How prolific are you?

Fast draftIn mid-March I went to a Kelley Armstrong Q&A as part of the Toronto libraries Eh! Author Series. During her introduction Kelley reeled off the five titles she has coming out in 2015 and my jaw dropped. Five books! And they’re not slim 60,000 word novels either. They’re hefty door-stoppers.

Kelley’s not alone in her prolific ways, there are many writers, past and present who can rack up the word counts. Dame Barbara Cartland is said to have averaged a book every 40 days. She also snagged the Guinness World record for most novels written in a single year when she bashed out 23 new books. Enid Blyton wrote more than 800 children’s books during her career (and generated more total sales than J K Rowling). Sci-fi novelist Issac Asimov published over 468 novels. Nora Roberts isn’t too far behind with over 200 titles under her four author names.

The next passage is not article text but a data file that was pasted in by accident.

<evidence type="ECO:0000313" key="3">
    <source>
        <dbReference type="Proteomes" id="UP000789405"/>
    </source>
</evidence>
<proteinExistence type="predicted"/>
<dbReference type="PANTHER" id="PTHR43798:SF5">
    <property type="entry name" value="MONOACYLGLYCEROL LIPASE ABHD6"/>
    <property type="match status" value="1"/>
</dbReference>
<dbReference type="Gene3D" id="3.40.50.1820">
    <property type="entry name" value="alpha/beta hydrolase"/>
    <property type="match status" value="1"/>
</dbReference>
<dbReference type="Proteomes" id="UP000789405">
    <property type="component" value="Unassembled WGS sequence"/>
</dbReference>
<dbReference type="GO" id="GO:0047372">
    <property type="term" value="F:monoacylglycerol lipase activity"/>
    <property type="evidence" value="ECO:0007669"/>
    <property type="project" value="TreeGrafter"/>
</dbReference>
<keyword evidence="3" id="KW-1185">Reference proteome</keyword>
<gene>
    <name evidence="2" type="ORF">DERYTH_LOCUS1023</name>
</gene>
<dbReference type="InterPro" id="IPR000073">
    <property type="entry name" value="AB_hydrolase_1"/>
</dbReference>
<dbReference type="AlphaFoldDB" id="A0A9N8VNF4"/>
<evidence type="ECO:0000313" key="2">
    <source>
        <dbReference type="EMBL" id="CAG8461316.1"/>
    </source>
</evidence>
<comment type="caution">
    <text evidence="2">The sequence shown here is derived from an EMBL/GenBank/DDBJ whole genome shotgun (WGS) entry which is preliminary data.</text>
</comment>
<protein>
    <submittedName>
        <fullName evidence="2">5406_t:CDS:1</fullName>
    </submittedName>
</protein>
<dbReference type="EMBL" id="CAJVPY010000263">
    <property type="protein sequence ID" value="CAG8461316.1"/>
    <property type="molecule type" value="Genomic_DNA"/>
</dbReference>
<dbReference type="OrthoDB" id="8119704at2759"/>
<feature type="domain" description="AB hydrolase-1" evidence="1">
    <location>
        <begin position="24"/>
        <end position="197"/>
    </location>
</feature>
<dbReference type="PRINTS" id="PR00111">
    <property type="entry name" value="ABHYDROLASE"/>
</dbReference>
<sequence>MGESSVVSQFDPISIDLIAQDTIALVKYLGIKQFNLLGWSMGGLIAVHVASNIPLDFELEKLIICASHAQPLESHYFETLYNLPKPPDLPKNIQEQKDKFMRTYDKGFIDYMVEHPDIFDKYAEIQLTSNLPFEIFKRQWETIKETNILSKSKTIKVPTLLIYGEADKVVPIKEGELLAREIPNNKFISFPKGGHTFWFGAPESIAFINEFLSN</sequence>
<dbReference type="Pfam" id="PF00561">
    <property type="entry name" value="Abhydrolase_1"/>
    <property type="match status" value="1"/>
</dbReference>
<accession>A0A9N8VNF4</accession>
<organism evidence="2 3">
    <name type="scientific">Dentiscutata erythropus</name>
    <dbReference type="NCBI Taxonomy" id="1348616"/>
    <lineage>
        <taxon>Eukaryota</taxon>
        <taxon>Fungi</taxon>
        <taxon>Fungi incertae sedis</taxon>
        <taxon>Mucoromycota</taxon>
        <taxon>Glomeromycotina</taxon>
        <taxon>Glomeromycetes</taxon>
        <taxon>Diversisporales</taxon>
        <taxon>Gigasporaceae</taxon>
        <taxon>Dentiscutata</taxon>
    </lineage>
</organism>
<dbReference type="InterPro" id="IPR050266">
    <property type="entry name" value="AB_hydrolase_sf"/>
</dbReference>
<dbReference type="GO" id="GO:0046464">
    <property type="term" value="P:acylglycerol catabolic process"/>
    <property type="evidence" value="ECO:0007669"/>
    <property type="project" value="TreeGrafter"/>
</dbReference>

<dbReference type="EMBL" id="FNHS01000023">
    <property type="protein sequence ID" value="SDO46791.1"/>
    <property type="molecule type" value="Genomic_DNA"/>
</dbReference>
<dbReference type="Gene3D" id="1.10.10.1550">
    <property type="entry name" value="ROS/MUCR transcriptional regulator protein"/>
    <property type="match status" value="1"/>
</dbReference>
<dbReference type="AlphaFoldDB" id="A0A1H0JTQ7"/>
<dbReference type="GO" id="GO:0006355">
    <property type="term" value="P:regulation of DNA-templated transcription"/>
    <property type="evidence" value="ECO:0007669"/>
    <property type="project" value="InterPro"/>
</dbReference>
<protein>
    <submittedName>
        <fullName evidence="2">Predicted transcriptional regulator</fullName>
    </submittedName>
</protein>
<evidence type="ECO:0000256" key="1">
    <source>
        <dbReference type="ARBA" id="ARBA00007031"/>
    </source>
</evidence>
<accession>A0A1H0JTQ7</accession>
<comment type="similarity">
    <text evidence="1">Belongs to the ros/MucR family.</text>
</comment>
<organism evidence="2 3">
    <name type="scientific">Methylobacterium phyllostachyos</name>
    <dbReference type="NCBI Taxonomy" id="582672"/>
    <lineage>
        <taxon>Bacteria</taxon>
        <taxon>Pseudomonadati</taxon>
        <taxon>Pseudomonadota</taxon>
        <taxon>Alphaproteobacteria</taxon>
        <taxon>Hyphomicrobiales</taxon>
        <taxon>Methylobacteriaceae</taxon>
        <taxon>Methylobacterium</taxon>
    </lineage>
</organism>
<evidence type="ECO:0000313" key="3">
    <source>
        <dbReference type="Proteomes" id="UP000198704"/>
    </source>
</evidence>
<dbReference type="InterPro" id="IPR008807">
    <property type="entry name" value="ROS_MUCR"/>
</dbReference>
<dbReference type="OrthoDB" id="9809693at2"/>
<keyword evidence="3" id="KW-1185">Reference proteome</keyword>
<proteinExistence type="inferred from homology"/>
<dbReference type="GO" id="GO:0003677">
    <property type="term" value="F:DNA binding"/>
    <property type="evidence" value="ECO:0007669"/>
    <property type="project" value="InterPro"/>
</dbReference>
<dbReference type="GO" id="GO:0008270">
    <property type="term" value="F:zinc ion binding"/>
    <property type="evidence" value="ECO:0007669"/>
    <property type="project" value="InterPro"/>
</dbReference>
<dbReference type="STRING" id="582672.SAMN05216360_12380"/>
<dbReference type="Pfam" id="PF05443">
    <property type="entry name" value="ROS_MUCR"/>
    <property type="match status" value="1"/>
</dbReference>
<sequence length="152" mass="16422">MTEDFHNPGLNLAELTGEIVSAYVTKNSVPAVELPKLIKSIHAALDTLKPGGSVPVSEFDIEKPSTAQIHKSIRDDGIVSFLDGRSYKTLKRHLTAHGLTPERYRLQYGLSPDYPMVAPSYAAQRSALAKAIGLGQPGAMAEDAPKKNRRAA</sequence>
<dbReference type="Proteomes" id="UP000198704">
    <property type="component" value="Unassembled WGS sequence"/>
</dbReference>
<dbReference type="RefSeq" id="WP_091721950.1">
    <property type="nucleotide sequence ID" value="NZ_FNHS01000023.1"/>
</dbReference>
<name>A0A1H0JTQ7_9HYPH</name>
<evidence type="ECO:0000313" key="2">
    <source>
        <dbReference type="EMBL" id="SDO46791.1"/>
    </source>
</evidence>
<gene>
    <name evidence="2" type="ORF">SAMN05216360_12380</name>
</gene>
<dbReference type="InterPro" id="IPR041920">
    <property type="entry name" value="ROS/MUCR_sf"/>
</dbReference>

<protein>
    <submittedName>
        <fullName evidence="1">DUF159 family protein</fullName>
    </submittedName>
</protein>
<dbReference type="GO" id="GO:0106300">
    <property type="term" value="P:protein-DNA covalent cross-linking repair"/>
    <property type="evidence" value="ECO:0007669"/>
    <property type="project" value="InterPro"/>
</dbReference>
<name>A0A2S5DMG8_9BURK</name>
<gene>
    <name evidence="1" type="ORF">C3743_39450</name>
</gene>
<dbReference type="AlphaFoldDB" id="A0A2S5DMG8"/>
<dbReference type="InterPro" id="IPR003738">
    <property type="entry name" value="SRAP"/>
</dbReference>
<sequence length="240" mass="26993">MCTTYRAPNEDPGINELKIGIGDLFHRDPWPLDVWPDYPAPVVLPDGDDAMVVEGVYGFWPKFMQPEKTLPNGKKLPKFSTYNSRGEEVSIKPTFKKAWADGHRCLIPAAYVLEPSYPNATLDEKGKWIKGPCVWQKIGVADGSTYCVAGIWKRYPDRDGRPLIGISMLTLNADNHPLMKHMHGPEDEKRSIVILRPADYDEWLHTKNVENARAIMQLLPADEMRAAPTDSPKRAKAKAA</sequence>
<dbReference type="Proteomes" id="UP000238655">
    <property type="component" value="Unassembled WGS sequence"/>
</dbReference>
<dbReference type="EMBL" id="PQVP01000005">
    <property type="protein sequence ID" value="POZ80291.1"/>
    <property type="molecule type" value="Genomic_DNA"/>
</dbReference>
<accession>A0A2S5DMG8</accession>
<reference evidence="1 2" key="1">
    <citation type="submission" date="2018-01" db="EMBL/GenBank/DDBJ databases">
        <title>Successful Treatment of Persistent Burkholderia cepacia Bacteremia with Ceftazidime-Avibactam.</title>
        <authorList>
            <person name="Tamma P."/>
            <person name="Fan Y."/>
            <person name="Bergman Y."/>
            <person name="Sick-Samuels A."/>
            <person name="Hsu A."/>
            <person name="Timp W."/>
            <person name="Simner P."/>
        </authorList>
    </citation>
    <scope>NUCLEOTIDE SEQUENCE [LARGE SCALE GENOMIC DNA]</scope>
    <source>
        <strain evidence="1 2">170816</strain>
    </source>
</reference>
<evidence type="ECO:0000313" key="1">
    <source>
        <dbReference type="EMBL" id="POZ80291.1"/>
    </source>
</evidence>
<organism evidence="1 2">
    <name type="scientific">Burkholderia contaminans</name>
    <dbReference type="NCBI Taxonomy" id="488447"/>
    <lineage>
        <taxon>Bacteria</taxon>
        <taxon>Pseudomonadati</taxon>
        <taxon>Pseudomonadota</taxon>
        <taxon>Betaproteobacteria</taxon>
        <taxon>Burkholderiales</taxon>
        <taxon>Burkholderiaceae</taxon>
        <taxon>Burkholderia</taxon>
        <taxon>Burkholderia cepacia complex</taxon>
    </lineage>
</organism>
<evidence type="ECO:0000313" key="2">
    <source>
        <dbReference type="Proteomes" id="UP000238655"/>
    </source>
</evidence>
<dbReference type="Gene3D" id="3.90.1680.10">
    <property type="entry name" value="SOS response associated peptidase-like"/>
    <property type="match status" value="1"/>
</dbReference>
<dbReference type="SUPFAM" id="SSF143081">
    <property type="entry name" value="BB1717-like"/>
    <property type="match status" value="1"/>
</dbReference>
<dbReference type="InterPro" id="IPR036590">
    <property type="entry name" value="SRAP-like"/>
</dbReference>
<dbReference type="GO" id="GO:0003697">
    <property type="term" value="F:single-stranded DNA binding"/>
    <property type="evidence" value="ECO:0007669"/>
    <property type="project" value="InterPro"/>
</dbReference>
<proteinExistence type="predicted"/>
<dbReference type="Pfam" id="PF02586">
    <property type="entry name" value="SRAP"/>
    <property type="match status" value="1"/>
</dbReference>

And then there’s me. I am not a fast writer. On my best days when the skies are blue, the traffic lights are a all green and my apartment is optimally heated and lit, I can write 3,000 words. But I find that speed outpaces my creative ideas and I end up scrapping much of the word count during rewrite. Whereas if I do a more leisurely 1,000 words a day I’m usually happier with my output.

However, I do admire speedy writers, so every now and then I try to push my writing limits.

Accordingly, last Saturday I traipsed along to City Hall to hear columnist and author, Candace Havens share the formula for her intensive writing technique – Fast Draft. The method challenges you to produce 20 pages a day for 14 consecutive days. It works best when undertaken with writing partners who can shame and coddle you (as needed) until you reach your daily goal.

At 20 pages a day you can hammer out an entire novel in two weeks. Who wouldn’t love that? If you’re up for the challenge, the rules are simple.

1. Forget routine, fit your writing in wherever you can

2. Feel free to write a terrible first draft

3. Gag your inner critic

4. No redrafting!

5. No excuses

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